Ruling Sought on Whether Non-jewish Women in Mixed Marriages Can Become Members of Conservative Sist
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Ruling Sought on Whether Non-jewish Women in Mixed Marriages Can Become Members of Conservative Sist

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The Women’s League for Conservative Judaism has called upon the Rabbinical Assembly’s Committee on Law and Standards to determine whether the non-Jewish woman in a mixed marriage can become a Sisterhood member.

At present, the Rabbinical Assembly’s Law Committee has ruled that the 1,200 member Conservative rabbis should not accept mixed marriage couples into their congregations. However, there is no sanction process and there are some Conservative rabbis who have permitted mixed couples to become synagogue members.

At the recent biennial meeting of the Women’s League, a resolution was adopted stating: “We recognize with concern the growing rate of mixed marriages and the resulting situations that continue to arise across the country in our affiliated Sisterhoods.” The resolution called on the Rabbinical Assembly “to explore all facets of the question and establish standards and guidelines for the synagogue and its affiliated organizations.”

The resolution added: “We recognize the needs of non-Jewish women, married to Jewish men, whether affiliated or unaffiliated with a synagogue, who have expressed the desire to pursue Jewish aims and ideals. We wish to encourage their participation in Jewish community life.” The Women’s League called for the development of an educational and cultural outreach program to the non-Jewish woman partner in a mixed marriage.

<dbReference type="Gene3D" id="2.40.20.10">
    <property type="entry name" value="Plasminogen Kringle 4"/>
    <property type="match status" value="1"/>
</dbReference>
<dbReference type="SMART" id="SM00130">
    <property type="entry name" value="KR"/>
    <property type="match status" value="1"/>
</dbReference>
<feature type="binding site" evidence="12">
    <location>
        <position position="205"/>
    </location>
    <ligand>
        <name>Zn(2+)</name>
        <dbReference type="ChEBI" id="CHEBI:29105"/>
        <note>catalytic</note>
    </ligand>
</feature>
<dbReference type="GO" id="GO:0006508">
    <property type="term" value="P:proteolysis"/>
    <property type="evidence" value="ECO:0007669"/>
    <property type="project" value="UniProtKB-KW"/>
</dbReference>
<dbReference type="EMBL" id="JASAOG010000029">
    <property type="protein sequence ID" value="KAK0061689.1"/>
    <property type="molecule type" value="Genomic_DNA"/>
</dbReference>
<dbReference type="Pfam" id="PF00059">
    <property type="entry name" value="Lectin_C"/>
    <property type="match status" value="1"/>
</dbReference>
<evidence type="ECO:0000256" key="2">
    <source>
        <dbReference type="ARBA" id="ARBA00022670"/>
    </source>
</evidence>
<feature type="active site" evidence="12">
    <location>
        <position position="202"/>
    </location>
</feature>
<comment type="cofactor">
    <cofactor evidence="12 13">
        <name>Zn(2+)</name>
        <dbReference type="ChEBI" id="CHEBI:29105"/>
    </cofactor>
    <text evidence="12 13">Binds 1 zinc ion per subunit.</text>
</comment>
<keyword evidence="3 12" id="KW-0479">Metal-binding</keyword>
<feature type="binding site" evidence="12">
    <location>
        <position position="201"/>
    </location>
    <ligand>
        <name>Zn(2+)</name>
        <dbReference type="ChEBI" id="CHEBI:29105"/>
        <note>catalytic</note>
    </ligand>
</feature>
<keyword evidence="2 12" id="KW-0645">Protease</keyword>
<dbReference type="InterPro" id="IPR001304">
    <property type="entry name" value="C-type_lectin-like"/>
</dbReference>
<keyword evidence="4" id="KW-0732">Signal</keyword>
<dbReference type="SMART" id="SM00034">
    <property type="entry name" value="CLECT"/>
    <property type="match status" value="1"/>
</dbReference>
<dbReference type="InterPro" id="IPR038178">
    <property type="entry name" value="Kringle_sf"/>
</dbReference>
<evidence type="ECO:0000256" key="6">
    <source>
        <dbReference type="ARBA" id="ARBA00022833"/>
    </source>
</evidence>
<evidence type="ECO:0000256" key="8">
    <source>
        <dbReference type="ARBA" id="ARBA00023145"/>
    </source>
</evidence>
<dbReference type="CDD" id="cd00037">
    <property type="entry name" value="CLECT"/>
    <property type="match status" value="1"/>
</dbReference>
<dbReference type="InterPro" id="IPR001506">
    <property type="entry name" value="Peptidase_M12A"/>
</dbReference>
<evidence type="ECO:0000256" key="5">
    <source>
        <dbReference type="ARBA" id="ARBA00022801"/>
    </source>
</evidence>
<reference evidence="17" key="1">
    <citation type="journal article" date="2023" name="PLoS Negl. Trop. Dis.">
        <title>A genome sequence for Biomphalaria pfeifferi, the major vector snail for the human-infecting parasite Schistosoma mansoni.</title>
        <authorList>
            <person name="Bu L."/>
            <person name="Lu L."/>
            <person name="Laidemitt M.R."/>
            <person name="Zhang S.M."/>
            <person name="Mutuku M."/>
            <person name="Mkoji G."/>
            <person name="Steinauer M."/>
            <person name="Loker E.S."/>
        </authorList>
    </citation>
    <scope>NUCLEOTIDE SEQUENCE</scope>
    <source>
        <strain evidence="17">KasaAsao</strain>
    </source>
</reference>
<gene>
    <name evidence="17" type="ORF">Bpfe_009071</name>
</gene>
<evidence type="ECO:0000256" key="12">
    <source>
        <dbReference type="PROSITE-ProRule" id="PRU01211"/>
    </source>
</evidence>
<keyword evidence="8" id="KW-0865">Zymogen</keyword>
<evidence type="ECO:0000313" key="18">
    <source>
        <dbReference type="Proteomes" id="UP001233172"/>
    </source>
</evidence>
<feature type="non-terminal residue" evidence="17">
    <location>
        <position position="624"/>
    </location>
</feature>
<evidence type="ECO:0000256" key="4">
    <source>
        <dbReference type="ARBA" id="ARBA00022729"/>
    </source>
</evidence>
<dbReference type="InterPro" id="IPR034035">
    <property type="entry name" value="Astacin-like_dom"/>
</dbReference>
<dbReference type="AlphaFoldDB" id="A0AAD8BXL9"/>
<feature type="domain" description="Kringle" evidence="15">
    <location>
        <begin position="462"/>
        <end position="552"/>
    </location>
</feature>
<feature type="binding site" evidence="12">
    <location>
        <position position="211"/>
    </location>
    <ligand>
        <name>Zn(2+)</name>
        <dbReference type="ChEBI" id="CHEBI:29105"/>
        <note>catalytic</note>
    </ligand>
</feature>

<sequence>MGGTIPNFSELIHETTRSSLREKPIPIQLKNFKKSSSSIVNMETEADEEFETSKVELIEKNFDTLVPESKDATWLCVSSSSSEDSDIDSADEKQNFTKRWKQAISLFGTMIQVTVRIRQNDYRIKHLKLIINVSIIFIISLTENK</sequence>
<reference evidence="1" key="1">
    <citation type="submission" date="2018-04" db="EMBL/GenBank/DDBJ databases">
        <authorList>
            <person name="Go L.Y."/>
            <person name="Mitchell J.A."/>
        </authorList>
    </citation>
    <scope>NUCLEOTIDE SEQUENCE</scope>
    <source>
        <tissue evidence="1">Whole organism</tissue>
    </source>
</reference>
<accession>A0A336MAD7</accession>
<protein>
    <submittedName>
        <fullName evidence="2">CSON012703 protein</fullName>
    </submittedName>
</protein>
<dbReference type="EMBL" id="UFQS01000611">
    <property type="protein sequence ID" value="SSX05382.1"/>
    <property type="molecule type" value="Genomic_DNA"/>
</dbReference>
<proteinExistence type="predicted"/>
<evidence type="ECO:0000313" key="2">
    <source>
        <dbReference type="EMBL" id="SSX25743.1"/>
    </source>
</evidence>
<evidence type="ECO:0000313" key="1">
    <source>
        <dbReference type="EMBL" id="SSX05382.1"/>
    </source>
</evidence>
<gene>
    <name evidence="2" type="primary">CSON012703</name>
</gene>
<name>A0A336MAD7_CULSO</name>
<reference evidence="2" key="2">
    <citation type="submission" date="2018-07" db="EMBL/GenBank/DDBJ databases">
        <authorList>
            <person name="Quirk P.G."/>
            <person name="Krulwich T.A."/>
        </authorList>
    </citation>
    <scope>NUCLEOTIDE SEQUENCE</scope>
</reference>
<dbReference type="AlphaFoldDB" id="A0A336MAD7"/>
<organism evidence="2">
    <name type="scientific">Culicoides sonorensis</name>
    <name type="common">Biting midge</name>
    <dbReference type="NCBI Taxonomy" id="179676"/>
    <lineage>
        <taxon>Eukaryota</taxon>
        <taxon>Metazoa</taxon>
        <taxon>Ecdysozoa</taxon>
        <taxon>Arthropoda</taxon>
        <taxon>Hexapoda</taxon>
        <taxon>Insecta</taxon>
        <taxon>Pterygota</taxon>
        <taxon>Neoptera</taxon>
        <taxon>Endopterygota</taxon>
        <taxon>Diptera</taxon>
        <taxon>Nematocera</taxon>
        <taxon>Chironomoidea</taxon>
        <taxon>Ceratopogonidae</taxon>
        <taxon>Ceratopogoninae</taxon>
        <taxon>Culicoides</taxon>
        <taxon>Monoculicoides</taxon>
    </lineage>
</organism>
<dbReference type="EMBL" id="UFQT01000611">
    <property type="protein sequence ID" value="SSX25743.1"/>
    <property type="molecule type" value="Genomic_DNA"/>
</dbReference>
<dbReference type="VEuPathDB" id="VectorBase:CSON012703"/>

Rabbi Kassel Abelson, Rabbinical Assembly president, told the convention that the entire question of mixed marriages must be dealt with and that programs should be established in each congregation to “deal with these questions and bring the family closer to Judaism and closer to the synagogue, so that children of all mixed marriages will be raised as Jews.”

Where interest develops, he added, “because the family is warmly welcomed into the congregation and their problems sympathetically dealt with, we may discover that the non-Jewish souse will, at some point, opt to study about Judaism and even convert to Judaism.” Abelson noted that many Conservative congregations are confronted with such questions as: should the children of a mixed marriage be permitted to study in religious schools, allowed to be Bar or Bat Mitzvah, or even to get married in the congregation? “There is scarcely a family in our congregations that has not been touched by this problem in the person of a child marrying outside of the faith,” he added.

Phyllis Haas, the past national vice president of the Women’s League, agreed that dealing with non-Jewish spouses in a mixed marriage becomes a sensitive problem, which has been on the increase in Conservative congregations over the past number of years. She felt that only halachically converted couples should be accepted as members of congregations.

But Margery Saulson, the Women’s League’s Michigan branch president, who agreed that the question of non-Jewish spouses must be dealt with, said: “We must embrace her and encourage her in the study of Judaism. If we make the non-Jewish female partner welcome, we can undoubtedly elicit a voluntary conversion, since she will recognize the wholesome quality of religious Judaism and the enrichment that such practices bring to the entire Jewish family.”

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